Homework doesn't call for a congressional probe

November 14, 1996|By MICHAEL OLESKER

The trouble arrived two weeks before Election Day, when Stephen Edgar, principal at Parkville Middle School, got a surprise telephone call that U.S. Rep. Robert L. Ehrlich's office was concerned about a math homework assignment given by a sixth-grade teacher.

Impossible, right? Since when do congressional offices pick apart routine classroom assignments and pressure individual teachers? Particularly an office headed by Robert Ehrlich, who proclaims, "I'm going to get big government off your back"?

Off your back, and into your classroom?

The trouble started the morning of Oct. 22, when one of Edgar's special education teachers, Cynthia North -- described by Edgar as "excellent, hard-working, dedicated, a wonderful teacher" -- met with the mother of one of her students to discuss the boy's progress.

In the room with North was a psychologist, a counselor, North's teaching team leader, plus the mother.

"I told her, her son was passing," North said yesterday, "and I mentioned this math project that was to be handed in Nov. 1. She blew up. She said, 'I didn't know anything about this. How can I help my son if I don't know anything about it?'

"I explained that a printed sheet of information had been sent home several times. And, since the deadline was still 10 days away, there was no reason to be upset. When she left, everybody felt she seemed perfectly fine with that."

Within a couple of hours, they knew otherwise. The woman phoned one of Ehrlich's local congressional offices to complain about the assignment -- that she hadn't been informed and that her child would thus suffer.

What we have, at this point, is an overly concerned mother, and a communication breakdown -- between her and her child, and her and her child's school.

What we do not have, however, is a U.S. congressional office acting with any sense of adult perspective. Math homework does not call for a congressional investigation.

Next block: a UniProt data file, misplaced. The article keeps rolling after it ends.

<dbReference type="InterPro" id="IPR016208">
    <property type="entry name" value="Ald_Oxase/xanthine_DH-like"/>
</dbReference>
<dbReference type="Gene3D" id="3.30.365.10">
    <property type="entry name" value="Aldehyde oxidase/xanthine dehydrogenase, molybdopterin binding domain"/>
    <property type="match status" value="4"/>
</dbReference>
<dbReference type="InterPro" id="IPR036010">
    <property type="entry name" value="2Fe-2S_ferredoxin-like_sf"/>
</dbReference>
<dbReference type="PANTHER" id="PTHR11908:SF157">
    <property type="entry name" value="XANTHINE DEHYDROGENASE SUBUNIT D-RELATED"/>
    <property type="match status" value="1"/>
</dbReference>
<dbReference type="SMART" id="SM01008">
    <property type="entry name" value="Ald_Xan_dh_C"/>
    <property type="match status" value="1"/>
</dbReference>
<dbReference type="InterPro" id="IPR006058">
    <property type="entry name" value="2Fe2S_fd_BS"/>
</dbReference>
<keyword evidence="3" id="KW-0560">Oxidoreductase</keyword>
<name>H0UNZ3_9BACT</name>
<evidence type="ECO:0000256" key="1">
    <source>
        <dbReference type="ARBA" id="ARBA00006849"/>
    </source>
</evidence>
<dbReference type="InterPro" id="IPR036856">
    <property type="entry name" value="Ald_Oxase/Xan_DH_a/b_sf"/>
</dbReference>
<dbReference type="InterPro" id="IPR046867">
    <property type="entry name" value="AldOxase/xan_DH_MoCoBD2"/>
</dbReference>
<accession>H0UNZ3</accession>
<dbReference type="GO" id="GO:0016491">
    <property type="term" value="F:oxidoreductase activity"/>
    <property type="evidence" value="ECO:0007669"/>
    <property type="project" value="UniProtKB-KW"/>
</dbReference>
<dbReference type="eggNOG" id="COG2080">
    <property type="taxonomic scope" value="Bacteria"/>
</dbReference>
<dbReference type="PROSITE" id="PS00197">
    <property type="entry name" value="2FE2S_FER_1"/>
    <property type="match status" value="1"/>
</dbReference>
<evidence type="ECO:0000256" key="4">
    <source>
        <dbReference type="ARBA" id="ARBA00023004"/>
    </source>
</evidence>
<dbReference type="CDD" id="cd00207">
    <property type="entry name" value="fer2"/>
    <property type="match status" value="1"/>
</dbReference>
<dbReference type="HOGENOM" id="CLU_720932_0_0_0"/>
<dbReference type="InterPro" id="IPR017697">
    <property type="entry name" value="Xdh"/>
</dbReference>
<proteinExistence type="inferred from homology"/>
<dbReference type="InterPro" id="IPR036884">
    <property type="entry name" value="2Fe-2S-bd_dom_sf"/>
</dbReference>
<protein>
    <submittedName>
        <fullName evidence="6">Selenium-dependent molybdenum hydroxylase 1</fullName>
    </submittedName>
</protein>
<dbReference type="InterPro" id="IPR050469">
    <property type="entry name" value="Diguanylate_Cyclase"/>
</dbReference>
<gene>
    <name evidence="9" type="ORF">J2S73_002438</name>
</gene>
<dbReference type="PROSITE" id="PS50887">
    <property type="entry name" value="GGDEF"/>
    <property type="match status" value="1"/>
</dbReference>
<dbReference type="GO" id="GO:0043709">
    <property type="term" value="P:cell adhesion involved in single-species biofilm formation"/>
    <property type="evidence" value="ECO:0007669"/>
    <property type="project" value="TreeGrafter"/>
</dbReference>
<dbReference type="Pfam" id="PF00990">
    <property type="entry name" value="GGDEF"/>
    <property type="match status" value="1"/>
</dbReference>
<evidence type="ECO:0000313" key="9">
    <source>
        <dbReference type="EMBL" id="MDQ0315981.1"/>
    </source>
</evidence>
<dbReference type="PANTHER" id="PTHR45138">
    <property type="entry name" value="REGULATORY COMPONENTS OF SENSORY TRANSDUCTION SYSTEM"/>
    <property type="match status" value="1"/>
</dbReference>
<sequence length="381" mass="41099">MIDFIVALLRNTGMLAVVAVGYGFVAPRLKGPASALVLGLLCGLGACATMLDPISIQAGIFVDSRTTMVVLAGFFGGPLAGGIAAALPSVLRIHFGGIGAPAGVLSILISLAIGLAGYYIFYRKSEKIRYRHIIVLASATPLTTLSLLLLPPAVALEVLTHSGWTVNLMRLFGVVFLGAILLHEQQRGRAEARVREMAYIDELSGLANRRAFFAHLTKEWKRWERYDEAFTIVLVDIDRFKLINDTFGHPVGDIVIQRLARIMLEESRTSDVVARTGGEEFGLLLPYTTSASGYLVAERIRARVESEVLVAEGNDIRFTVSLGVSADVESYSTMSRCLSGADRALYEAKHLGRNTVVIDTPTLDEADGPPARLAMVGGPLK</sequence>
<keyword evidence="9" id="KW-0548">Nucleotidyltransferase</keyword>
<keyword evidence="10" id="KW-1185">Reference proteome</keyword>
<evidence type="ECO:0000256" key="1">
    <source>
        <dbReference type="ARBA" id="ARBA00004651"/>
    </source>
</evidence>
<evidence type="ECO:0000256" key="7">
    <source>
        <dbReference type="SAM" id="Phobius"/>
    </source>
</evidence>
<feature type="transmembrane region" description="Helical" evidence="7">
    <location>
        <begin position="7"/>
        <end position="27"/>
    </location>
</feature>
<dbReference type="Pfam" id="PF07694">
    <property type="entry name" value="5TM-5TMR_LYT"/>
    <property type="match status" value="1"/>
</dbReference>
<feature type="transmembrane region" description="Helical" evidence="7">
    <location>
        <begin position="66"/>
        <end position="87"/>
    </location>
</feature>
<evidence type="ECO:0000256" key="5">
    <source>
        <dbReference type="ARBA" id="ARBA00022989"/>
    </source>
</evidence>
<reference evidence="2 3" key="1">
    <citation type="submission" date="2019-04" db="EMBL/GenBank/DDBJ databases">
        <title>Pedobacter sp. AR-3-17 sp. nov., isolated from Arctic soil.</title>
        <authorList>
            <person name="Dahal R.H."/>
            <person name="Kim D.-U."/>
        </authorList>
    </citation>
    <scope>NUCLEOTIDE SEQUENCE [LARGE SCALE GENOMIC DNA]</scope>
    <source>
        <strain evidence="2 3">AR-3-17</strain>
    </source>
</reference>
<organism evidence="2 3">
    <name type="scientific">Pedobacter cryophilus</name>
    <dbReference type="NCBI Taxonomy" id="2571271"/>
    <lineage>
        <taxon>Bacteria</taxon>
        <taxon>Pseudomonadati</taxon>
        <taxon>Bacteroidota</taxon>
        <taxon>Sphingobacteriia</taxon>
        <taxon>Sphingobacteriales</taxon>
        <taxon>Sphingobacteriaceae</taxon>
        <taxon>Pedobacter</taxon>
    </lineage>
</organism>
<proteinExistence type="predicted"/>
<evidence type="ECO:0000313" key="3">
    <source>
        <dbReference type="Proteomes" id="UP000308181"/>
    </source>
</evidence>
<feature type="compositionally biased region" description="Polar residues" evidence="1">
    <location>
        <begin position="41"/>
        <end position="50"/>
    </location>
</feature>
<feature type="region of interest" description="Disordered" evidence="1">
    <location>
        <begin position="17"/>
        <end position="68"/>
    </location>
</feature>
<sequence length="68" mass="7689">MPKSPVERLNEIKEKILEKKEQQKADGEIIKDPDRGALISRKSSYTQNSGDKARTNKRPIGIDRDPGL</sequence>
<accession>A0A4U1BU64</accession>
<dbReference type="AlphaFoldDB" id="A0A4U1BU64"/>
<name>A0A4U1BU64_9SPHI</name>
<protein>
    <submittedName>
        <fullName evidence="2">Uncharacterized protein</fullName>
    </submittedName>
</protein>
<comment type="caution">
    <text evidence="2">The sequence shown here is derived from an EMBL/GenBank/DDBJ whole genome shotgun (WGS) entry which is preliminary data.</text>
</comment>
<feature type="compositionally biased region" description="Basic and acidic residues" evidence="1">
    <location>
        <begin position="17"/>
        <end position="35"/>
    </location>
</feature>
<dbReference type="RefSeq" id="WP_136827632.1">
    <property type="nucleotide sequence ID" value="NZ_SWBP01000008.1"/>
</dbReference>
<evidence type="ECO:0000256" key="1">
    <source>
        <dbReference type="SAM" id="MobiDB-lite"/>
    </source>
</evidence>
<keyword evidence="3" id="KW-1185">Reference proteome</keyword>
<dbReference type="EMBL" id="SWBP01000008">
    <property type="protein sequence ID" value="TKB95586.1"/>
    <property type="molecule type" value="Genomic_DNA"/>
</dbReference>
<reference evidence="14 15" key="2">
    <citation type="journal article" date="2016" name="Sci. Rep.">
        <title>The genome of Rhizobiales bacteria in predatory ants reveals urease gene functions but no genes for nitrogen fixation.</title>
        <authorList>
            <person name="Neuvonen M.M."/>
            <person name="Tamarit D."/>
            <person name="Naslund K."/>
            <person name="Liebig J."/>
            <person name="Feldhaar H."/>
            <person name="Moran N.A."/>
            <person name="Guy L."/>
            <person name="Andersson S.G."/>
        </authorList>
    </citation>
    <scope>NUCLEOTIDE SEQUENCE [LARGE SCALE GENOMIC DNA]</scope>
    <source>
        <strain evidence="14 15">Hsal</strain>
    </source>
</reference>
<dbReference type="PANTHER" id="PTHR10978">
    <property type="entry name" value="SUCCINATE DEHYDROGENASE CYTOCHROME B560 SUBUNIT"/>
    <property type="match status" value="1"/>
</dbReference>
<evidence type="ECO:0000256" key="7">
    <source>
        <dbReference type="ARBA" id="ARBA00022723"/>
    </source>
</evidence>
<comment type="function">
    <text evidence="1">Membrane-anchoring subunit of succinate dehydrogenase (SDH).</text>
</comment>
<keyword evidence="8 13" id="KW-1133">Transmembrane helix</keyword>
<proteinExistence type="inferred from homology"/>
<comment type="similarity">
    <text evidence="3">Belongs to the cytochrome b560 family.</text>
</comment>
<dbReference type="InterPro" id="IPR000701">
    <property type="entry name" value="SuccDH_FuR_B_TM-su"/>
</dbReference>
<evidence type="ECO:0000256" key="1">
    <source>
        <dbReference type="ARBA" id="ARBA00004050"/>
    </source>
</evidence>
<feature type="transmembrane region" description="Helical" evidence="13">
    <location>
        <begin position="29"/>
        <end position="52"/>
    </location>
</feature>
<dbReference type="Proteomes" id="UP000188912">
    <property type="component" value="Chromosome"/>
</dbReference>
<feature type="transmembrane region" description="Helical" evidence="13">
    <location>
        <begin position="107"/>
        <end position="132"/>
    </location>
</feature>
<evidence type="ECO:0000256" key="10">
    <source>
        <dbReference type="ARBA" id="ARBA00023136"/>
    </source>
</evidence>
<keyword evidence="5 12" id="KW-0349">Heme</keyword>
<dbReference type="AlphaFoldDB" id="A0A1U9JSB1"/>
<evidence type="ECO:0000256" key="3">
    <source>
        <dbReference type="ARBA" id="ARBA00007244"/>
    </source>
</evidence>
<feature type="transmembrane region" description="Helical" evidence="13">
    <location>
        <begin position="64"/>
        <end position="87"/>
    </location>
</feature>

The call from the boy's mother was taken by Vicki Chambers, Ehrlich's education specialist. The mother, Chambers said this week, "was very upset. She demanded we have a meeting with school officials that afternoon. It wasn't me who demanded the meeting, it was [the mother]. We weren't pressuring anybody."

In an interview Tuesday, the mother agreed that much of the pressure for the meeting came from her.

But she had already met with school officials, just hours earlier. So now, when Principal Edgar got word that Ehrlich's office wanted a meeting, he was confused. He still is.

"They're saying the mother demanded the meeting?" he said this week. "Well, Chambers said she was headed over here and the mother wanted a meeting, so let's just say it was an awkward situation. We want to resolve problems. But I've never heard of a congressional office getting involved in something like this."

He would know. Last year, Edgar was ombudsman for Baltimore County schools Superintendent Anthony G. Marchione. He took all parental complaints. These averaged maybe a dozen a week, maybe 500 calls over the course of the school year. Ever such a situation as this?

"Of course not," Edgar said.

And here's where it gets worse.

Edgar went to Cynthia North to tell her an aide to Ehrlich wanted a meeting that afternoon. North said she was "confused and very angry. I told Mr. Edgar, '[The boy] handed in the assignment 20 minutes ago.' Two weeks early, without anyone else's assistance."

Wonderful, Edgar said. And he went back to the phone and explained to Chambers that everything was settled. Not quite: She still wanted a 3: 30 meeting -- even though it would mean Cynthia North would have to miss an in-service class she was taking that day to keep up with Maryland certification requirements.

Edgar went back to the phone and tried to explain this. Too bad, he was told. They still wanted the meeting.

"Everybody here thought, 'Oh, no, is this some kind of a campaign gimmick?' " says North, who is a Republican. "By the time the meeting was over, it was clear the problem was lack of communication between parent and child. These things happen. But Chambers left, and she didn't apologize. And I'm left wondering, when did congressional offices begin to get involved in day-to-day curricula of local schools? And what happened to my rights as a teacher?"

Here's Chambers' explanation: "I had an upset parent on my hands. This is constituent service."

Here's the explanation from her boss, Ehrlich senior aide Karl Aumann (who said the congressman was unavailable for comment): "No, it isn't standard operating procedure to check on homework assignments. Ms. Chambers only wanted to keep the parent calm."

Here's what Edgar says, when asked if the meeting was a gesture of sensitivity or bullying: "If I were a teacher, and a congressional representative came in, I'd feel pretty intimidated."

And here's the kicker: The controversial math assignment asked each student for an everyday application of math principles. The boy used Legos to build a space shuttle model and gave an oral report on the math involved.

He got an A on the assignment.

Congress gets an F.

Pub Date: 11/14/96

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